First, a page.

Well, it’s official, the film “Scream at the Devil” is, as they say, ‘in the can.’ Though of course, ‘on card and logged into the computer’ is more accurate these days. It’s strange to make a film without actual film, but hey, times change. And speaking of change, and time, I have a new book to write!
We had a blast during the shooting, and when it was over, well after dawn on a Saturday morning, I went to bed, leaving the crew to whoop it up around my pool until all hours of the early afternoon. For the next few days, I took my daughter to school, and then went to bed again. Now I’m up in San Francisco and I’m still not sure when I’m supposed to sleep or get up, mostly though, it’s really nice to get into bed.
Especially in a suite at the Fairmont, a little congratulations gift from my amazing mate. Let me tell you about those five star sheets. If you are a man and you are not a biker, a swimmer, or a cross dresser, then I’m sorry, because you will never know the joy of that egyptian cotton on freshly shaved legs. Mmmm. It’s, frictionless, and yet, so fluffy.
Writing is a solitary business, except for editors, of course, and there’s nobody to screw up your work with bad lighting or silly sound design. But a film is another animal, (perhaps ‘zoo’ is more the mot juste) and it isn’t over when we call wrap! Now we get to put the film together, shot by shot, and add in special effects, sound and music. This, my friends, is where the movie is made or lost. It just doesn’t matter how good my performance is if the the editor has no sense of timing or drama. I can manifest all the fear of Satan I want, but if the composer puts a spritely polka underneath it, the tension, we can assume, will be lost. Post production, almost more than the visuals themselves, tell the audience where to look and what to feel.
So once again, I come back to the refrain that a film is something we do with a group of people and no one person is more important than any other. I did have one ‘actor’ experience on this film, where the actor thinks that it’s all about them, and I swear I wanted to stab them. Perhaps that’s because I was holding a butcher’s knife at the time.
Here’s the deal, do not—ever—show up on a set without knowing your lines and call yourself a professional. What would people think if the camera assistants showed up, and then began to figure out how to pull focus? You would fire them and get someone who knows what they are doing and doesn’t waste everyone’s time. When you keep fifty people waiting while you get your shit together, whether that’s knowing your lines, or building up to a emotional point, you have not done your homework, and you are not good at your job.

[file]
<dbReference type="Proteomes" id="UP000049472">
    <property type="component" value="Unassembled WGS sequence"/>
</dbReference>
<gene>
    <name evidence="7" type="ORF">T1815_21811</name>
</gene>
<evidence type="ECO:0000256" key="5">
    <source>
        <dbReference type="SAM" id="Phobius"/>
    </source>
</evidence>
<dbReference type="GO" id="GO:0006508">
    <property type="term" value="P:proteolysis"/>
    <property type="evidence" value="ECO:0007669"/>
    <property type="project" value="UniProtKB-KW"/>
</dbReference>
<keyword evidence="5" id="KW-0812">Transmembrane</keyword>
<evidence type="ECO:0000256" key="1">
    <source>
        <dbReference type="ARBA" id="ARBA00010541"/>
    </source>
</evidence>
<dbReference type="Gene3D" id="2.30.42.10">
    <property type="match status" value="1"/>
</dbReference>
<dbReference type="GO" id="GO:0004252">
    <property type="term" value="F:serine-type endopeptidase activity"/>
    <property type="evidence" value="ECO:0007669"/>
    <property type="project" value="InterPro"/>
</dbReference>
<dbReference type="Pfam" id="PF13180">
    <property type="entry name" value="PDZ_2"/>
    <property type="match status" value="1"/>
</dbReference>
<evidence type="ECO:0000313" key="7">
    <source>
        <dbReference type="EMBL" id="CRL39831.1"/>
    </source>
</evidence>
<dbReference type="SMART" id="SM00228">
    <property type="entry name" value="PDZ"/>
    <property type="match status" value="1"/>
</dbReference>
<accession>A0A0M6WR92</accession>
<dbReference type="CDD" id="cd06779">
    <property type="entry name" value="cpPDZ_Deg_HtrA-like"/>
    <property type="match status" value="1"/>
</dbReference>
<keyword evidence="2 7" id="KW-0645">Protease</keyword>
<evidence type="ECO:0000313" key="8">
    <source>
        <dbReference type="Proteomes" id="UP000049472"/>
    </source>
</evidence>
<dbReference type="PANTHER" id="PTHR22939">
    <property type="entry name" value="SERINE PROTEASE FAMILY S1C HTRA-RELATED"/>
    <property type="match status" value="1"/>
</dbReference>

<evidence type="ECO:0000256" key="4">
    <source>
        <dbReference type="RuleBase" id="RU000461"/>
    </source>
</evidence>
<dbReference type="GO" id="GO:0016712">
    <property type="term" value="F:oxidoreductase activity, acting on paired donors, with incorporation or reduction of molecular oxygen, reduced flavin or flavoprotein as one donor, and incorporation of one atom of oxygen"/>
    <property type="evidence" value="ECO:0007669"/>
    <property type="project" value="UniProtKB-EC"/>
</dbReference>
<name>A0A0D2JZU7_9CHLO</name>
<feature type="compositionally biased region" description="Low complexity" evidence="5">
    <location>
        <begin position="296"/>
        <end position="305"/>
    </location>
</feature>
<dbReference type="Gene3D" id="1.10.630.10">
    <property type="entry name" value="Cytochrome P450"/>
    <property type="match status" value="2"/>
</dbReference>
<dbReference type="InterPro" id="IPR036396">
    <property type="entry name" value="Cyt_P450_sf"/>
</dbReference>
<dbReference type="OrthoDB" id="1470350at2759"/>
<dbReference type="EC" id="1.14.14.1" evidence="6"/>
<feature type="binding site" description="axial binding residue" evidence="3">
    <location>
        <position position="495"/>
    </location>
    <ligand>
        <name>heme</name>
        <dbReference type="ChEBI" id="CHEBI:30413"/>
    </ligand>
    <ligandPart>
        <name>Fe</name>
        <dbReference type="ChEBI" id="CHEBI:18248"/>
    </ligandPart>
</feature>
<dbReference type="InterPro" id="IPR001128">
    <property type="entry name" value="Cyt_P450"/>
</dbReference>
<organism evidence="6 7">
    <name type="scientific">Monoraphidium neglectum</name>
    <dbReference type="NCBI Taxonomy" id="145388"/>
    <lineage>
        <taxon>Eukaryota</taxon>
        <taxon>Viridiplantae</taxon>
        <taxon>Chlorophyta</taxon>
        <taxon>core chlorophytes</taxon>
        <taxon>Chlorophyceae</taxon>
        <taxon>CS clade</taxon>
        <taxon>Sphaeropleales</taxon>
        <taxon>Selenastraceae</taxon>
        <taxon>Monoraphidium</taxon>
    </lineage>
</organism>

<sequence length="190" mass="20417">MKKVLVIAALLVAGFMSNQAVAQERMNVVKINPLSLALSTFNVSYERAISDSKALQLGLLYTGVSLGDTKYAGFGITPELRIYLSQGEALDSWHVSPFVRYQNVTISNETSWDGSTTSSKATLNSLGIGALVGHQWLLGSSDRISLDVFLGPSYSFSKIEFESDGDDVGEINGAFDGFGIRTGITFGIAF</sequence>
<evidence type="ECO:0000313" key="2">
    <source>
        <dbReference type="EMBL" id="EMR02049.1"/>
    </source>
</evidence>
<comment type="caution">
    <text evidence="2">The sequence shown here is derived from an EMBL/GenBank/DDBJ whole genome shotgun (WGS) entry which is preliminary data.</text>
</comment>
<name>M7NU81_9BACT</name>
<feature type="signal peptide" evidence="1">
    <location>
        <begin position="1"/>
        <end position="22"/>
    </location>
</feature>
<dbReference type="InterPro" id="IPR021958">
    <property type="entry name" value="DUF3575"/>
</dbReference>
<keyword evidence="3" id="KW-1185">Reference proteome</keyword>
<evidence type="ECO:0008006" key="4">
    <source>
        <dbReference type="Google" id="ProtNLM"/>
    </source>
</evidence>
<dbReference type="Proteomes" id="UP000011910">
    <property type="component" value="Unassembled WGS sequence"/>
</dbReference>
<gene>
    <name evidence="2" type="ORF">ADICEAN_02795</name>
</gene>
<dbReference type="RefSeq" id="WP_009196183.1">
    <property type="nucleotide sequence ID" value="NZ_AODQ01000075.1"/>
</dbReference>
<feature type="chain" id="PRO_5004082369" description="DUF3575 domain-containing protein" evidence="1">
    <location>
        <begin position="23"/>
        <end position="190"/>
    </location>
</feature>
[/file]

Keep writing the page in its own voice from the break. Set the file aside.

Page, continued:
In any other job, you would be ostracized at least, and eventually fired if you did it more than once, yet in film, actors are coddled and even ‘bad’ behavior has come to be expected and accepted by the unwitting crew. Not that anyone behaved badly on “Scream” far from it, we had a terrific group of people and I’m lucky to have a bevy of new friends, but you get my rant, uh, drift.
One of the things I’m most proud of in my acting career is the fact that almost every director I’ve ever worked with has worked with me more than once. There’s been a few I declined to work with again for a variety of reasons and, I’m sure, a few of them who are more than content to continue in their careers without me, and that’s fine. Personalities happen. But I hope to hell I was on time, prepared, and easy to work with. It’s my job to make their job easier, not harder, to Serve the Piece, and the most important thing to remember in a film or TV show, or play, or any job actually, is—Am I doing the best thing for the overall result? For the Company? For the charity? For the school? Whatever it is you do. The question should never, ever, ever be—Is this the best way to get more for me?
Because it isn’t about any one person. Just like life, just like families, offices, countries, just like…fill in the blank. We are in this together.
I had a wonderful, exhausting, exhilarating, draining, and heartfelt experience with this group of people, and I’m so glad to have met all of them. It was my first experience where most of the cast and crew were younger than myself, and it was really very cool to be the ‘mom’ to everybody, and to see so many of them at the beginning of what will be very long and rewarding careers.
As far as the sleepiness is concerned, it’s understandable. Just consider this; not only did I work 13 hour days, or nights, as the case may be, but I put myself through an emotional sieve. To recreate all the insanity and sorrow, I went through the equivalent of five funerals, four near-death experiences, and a week’s worth of cocaine paranoia.
While I hope you have experienced none of these things, if you’ve been through even one, you’ll know how exhausting it can be. No wonder the sheets at the fabulous Fairmont are singing me a lullaby.
And now, back to mom-hood, and writing. I owe a sequel to “Invisible Ellen” by the end of year and I’m not really sure what that will be about yet. Multiple careers are a blast, but I do sometimes feel like I need someone to turn me in the right direction. Point and shoot. It’s a question of focus, but only of that. Even as I write this, I feel ideas forming, stories lurking, and plots unfolding. The blurriness is starting to clear. Oh, there she is, Ellen, and she’s beckoning, “Come on, lazy bones, write me!”
Gotta go, darn, I’ll miss this duvet.
Do what you love until you are exhausted, and then, let yourself rest, you earned it.
Shari, June 12th, 2013.